kids, not mean but ornery. I was in the lower grades when he was there. Our classroom doors had a glass transom above the door and you never knew when you looked up Mr Morgan was looking in that little window. I shrunk down in my seat until I was 2 inches high. But he cared about us and so did the teacher. If you were brave enough to ask for help most of them would sit with you at your desk and help you. These were the old wide desks 2 people could sit in them, open on both sides.
“One mile east of the school was what we called the pea vinery. The peas grew on vines which were cut and windrowed with a mower pulled by 2 horses. The peas were cut in the morning and hopefully harvested the same day to keep them fresh. One year I helped a neighbor work all night to get theirs in because of rain. We started at six at night, dinner at midnight and supper at six in the morning. We worked in the field by moonlight and kerosene lanterns. The vinery had electricity to run the machinery. The vines were stacked outside, then the farmers who had peas would haul them home to feed the livestock as they needed. The vines, with the pods, were pitched by fork into the hulling machine which shelled the peas. The peas went through different size screens to make each batch the same large, medium or small. They were boxed and hauled to the Canning factory 6 miles north to the small town of Roland. The factory there provided jobs for a lot of people in the area. It was a short season so the factory worked up to 20 hours a day. Shutting down to clean, then go again.
“For entertainment in the summer we had Dayton's Park. It was a Dance Hall 3 miles west of the School at a "T" intersection. It was pretty wide open as far as the law was concerned. The County Sheriff was the only one who had jurisdiction there, and unless things got too wild they stayed away. We didn't go there until we were a Jr or a Senior and we had people from all the town around there, so there were disagreements about boys and girls, but usually it was settled with fists- not knives and guns.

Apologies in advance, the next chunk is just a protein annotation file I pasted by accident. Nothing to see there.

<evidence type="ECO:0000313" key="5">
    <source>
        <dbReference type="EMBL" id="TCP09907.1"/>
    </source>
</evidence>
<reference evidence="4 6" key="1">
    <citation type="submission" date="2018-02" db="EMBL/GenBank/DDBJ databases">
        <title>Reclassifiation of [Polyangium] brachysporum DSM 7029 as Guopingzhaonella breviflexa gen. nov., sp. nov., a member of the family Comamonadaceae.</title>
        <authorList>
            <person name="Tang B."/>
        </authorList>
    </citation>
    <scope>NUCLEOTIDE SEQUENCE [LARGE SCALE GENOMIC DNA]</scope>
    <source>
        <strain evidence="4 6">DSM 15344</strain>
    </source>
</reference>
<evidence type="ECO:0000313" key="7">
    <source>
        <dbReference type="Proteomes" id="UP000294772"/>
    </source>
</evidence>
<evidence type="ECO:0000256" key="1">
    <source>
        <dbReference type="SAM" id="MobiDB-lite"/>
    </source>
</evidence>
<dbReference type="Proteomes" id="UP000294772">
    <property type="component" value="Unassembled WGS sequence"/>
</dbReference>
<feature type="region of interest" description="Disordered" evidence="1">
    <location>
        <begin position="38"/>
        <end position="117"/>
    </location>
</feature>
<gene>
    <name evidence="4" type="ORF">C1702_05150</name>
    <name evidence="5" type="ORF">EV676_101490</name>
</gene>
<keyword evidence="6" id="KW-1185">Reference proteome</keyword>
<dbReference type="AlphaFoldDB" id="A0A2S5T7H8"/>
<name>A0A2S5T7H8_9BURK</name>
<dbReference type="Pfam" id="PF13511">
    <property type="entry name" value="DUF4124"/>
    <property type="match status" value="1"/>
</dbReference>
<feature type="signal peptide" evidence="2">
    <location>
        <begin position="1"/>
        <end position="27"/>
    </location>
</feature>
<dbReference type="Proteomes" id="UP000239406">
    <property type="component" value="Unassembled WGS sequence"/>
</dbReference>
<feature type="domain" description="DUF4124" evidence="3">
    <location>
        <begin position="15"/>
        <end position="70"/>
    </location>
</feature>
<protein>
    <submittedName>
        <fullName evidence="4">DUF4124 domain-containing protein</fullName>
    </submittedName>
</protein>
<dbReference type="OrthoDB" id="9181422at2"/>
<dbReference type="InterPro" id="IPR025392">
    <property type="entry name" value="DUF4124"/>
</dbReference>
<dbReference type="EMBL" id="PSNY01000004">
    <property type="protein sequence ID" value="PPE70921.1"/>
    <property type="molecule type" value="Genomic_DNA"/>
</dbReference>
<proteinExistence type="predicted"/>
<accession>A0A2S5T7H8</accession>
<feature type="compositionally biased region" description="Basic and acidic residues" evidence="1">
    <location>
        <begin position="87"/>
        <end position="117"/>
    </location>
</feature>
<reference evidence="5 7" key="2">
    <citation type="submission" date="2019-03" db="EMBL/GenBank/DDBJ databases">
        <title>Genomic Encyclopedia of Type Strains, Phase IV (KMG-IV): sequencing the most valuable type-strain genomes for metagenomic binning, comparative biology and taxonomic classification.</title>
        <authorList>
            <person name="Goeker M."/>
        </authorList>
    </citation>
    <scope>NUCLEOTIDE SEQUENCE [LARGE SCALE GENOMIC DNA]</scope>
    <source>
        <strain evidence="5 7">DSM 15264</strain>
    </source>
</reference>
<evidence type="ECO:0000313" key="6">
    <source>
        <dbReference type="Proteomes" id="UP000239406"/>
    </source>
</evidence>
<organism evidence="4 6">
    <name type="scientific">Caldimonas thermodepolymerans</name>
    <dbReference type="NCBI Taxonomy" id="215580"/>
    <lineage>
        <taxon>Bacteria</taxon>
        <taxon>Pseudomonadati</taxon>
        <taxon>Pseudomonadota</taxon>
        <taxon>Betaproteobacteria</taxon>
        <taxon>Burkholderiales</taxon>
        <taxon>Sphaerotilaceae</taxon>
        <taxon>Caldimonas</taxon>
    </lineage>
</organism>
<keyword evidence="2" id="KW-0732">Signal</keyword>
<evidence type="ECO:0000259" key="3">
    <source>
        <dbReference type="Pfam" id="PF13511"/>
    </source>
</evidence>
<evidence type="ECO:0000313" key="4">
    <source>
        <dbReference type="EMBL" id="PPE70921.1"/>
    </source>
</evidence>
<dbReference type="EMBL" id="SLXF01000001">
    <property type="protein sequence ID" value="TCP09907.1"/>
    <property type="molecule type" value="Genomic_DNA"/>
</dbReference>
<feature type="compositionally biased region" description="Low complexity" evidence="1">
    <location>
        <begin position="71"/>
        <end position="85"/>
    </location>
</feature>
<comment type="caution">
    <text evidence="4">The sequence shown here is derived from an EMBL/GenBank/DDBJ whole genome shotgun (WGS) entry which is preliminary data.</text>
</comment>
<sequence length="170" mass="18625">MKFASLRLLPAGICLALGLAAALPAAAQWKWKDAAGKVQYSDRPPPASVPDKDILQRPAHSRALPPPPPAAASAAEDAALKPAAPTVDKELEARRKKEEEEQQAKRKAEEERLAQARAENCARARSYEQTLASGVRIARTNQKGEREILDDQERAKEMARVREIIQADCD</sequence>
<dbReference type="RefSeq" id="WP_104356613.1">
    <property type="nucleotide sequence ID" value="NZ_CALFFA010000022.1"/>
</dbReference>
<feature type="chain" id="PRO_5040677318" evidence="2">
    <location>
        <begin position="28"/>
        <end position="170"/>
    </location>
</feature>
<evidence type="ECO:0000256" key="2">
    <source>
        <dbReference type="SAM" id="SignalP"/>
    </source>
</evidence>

“Our big entertainment except sports was PTA. Everyone participated in PTA night once a month. All the parents, teachers, and students attended. The entertainment was spread around. We had plays, bands, etc, from 1st grade to Seniors. The parents also put on plays which were very entertaining. One time the adults play was about school kids and teacher. My Father was 6'4" tall, he played the Schoolmarm in the play, because he was taller than the kids. My Mom made a skirt for him that went to the floor. I still have a picture of him that looks so real my descendents don't believe that was Grandpa "Cap" Casper Egland. See page 246.
“Another thing going back to the 1930s was the buses. I never had to walk to school through rain, Snow and sleet and hail and heat. I rode the bus. The buses were pulled by a team of horses at first, and driven by High School boys who lived as far from the school as their age could handle the team. When I started people who had a truck would take their box off and put a bus on their chassis for the school year. High School Boys drove the busses all twelve years for me. I don't remember any accidents except sliding off the road occasionally. This still happens The old busses were different- a row of seats on each side facing each other. Then in the middle was a long narrow bench which the younger kids had to straddle. The older ones would torment them sometimes by kicking them in the feet and legs. Boy, was I glad when I got old enough to sit on the side. Picture of bus interior on page 338.
“When I think back it was a great life at good old Milford University (see page 288), as we later called it after it was closed.”
From the Paper of 5 Sept 1944: Lieut.. Wm L. "Bill" Sharpe, graduate of the Milford Consolidated School, who had been returned from England for Officers Training is expected in Nevada today for a visit at the James Curtis home and with other relatives and friends. He will be here but a few days. Lieut. Sharpe has been at Edgewood Arsenal, Md. Camp Seibert Ala, Camp Robert, Calif and Camp Carson, Colo., during his period of a year and a half since coming back from England. He is again expecting overseas duty. After his military experiences Bill worked for Keating Lumber and Coal and became President before he retired.
It took a true artist to stack a pile of straw in this manner as it was coming from the blower of a threshing machine. Chances are high that someone had to be up on the stack,in the dust and chaff, stacking all the time. Most times the straw was not stacked in this manner but simply in a pile. Note the free-range chickens cleaning up the spilled oats and bugs. The wagon gives a good porportional size. Picture from mid forties in southern Milford Twp.
Ted Molde and Iva Manley have lived the longest known lives of all Milfordites.
5 Aug 1905- April 2008